What is a FICO Score?
An Essential Property Management Term
Established in 1989 by the Fair Isaac Corp. from which it gets its name, a FICO score summarizes a consumer’s credit worthiness based on their financial history. The terms “FICO score” and “credit score” are often used interchangeably, though FICO is a registered trademark. Both provide a picture of how you’ve handled credit in the past, allowing lenders to assess the risk in lending to you. A higher score translates into better credit.
FICO credit scores are the only tools approved for use by government-sponsored enterprises like Fannie Mae and Freddie Mac to assess credit risk in relation to home mortgages.
How is My FICO Credit Score Calculated?
Though the Fair Isaac Corp. uses a proprietary formula in conjunction with data in the consumer’s credit report to produce a score, they have detailed what details comprise the total figure:
- 35% comes from payment history
- 30% comes from the amounts owed (or credit utilization)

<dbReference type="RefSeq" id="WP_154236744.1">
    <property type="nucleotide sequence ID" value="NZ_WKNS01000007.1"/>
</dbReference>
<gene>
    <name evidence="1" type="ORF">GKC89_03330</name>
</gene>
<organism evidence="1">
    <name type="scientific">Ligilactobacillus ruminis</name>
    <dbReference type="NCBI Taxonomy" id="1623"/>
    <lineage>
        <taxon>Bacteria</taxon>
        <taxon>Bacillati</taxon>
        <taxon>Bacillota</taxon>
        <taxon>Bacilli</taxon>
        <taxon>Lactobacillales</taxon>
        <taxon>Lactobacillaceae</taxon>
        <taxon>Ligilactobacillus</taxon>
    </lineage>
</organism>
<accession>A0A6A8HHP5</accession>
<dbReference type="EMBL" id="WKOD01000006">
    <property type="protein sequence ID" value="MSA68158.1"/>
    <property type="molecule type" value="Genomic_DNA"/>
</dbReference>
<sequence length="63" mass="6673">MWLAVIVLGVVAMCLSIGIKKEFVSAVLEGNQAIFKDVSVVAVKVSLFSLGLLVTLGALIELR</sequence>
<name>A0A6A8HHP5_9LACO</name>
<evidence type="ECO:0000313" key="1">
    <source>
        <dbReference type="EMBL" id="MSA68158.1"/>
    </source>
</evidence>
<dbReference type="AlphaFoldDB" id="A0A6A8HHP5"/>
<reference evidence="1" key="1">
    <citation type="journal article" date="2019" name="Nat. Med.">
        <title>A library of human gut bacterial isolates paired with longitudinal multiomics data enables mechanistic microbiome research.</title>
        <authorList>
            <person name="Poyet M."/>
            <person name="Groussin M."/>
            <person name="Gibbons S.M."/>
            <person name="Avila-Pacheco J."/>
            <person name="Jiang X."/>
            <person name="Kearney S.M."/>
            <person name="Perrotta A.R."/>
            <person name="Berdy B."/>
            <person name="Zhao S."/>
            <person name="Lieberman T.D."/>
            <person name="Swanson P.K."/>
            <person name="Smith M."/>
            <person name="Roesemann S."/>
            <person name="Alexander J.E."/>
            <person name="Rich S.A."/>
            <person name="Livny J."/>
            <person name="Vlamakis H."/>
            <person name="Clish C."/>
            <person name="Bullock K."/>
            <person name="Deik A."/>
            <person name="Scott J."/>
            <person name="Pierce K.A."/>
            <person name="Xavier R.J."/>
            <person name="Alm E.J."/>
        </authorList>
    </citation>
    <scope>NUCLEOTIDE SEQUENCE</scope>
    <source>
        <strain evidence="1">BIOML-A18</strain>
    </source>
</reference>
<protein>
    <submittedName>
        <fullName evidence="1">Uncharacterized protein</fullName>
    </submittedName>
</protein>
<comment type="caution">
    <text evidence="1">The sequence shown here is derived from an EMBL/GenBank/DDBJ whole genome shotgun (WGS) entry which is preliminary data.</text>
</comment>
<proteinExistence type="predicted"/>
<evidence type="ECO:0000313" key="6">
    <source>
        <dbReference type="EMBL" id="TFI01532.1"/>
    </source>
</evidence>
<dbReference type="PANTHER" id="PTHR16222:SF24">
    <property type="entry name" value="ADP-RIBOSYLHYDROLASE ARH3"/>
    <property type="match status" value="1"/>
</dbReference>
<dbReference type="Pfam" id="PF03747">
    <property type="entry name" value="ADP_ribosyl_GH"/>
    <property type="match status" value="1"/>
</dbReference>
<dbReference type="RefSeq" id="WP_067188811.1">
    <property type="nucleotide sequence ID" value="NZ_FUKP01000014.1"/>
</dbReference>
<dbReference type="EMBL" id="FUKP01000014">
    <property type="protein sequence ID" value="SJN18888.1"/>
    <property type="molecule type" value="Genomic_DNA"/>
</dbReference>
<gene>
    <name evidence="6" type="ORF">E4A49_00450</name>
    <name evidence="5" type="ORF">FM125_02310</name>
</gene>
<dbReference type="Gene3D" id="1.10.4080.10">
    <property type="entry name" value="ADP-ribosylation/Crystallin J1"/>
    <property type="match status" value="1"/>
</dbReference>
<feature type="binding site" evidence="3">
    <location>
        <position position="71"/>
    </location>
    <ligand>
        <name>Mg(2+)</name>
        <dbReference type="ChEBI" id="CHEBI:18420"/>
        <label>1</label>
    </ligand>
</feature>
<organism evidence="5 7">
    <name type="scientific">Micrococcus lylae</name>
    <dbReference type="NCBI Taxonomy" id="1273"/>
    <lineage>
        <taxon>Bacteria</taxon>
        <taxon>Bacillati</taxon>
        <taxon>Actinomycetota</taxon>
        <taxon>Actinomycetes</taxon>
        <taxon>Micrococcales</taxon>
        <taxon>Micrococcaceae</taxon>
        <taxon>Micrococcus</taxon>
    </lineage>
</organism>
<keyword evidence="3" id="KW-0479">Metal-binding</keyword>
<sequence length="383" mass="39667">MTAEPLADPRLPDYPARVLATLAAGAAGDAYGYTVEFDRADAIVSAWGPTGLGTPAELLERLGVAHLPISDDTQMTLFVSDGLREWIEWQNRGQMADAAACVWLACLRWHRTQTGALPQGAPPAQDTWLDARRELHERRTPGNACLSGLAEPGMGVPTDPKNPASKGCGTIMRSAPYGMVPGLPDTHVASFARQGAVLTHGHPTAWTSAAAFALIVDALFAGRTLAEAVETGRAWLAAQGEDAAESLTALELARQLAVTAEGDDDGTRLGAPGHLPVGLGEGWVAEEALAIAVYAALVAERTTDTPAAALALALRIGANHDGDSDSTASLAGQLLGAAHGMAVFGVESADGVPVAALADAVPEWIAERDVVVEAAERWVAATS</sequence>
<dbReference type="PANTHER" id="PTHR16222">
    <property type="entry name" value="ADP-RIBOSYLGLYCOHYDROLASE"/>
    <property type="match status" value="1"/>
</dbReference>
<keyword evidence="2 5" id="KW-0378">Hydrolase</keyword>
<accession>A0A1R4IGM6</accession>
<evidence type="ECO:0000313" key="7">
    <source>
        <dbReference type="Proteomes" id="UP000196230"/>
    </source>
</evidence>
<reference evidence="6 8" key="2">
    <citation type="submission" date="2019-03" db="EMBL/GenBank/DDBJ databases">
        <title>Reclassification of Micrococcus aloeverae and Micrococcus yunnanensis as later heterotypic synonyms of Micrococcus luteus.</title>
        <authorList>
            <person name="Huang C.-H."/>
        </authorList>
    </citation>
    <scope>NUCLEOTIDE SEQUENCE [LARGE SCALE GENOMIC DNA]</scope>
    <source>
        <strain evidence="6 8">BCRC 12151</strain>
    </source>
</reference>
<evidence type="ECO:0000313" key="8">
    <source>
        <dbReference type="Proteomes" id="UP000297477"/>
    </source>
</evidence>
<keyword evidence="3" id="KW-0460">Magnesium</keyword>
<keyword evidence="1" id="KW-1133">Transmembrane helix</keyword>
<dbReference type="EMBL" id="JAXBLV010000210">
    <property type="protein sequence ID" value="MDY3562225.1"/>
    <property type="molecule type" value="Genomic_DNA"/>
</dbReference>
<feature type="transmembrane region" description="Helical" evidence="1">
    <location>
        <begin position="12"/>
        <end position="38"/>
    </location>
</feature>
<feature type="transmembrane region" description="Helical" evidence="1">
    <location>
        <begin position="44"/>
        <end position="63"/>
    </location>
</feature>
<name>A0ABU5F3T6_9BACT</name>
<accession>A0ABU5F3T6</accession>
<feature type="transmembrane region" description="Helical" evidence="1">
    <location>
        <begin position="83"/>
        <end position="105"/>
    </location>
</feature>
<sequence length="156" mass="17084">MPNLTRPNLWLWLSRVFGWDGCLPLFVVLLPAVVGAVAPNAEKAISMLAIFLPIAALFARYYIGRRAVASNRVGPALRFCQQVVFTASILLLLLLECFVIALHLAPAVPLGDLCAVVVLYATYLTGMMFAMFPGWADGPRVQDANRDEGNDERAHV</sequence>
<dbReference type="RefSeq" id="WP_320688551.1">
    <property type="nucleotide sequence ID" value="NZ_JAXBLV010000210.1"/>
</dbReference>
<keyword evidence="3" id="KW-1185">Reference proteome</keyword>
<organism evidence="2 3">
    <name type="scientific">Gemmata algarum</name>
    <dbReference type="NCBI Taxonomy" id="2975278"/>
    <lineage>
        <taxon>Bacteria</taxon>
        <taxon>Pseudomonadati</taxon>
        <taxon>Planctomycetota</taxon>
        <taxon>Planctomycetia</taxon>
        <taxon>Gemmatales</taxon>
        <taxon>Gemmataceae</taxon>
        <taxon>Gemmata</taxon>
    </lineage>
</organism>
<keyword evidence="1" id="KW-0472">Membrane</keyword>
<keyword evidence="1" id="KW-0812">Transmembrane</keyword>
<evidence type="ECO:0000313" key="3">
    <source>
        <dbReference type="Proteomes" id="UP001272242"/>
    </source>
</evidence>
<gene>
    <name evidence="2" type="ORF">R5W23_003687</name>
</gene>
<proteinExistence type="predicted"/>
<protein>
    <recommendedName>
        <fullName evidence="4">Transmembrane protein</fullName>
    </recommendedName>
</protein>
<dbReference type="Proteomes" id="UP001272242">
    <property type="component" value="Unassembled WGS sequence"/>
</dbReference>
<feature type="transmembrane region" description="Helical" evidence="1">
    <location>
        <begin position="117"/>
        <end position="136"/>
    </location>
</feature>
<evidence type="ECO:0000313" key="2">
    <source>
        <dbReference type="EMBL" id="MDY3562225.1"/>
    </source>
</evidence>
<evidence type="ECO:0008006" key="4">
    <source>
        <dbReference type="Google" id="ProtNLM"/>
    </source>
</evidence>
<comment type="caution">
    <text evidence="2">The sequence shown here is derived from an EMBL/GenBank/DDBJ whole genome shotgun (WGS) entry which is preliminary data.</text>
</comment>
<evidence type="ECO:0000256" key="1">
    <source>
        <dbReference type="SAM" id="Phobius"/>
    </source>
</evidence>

- 15% comes from the length of credit history
- 10% comes from the mix of credit used
- 10% comes from new credit
What’s a Good Credit Score?
The FICO company defines a good score as 670-739, but scores from 690-719 are considered good as well.
What Do Credit Scores Mean for Landlords?
Landlords typically encounter credit scores in two situations: when they’re looking to purchase property and when they’re trying to fill a vacant unit.
When purchasing property, landlords use their own credit score to qualify for various financing options. Borrowers with good or excellent credit (above 740, according to Fair Isaac Corp.) unlock more financing choices and access to lower interest rates.
When filling a vacancy, landlords evaluate leads based on their credit score, among other factors outlined in their tenant credit check. A good rule of thumb is to accept tenants with a credit score of 560-850, but the acceptable range varies from property owner to property owner. Landlords may decide to reduce the amount owed for a unit’s security deposit for applicants with higher credit scores. They may also have a minimum FICO score they’ll accept to qualify leads.
How Do I Access My Credit Score?
To access your credit score, you can pay the FICO company directly through their website. Alternatively, your credit card issuer may offer free FICO scores on a regularly basis; NerdWallet highlights Bank of America and Discover as two such companies offering free credit scores to their customers.
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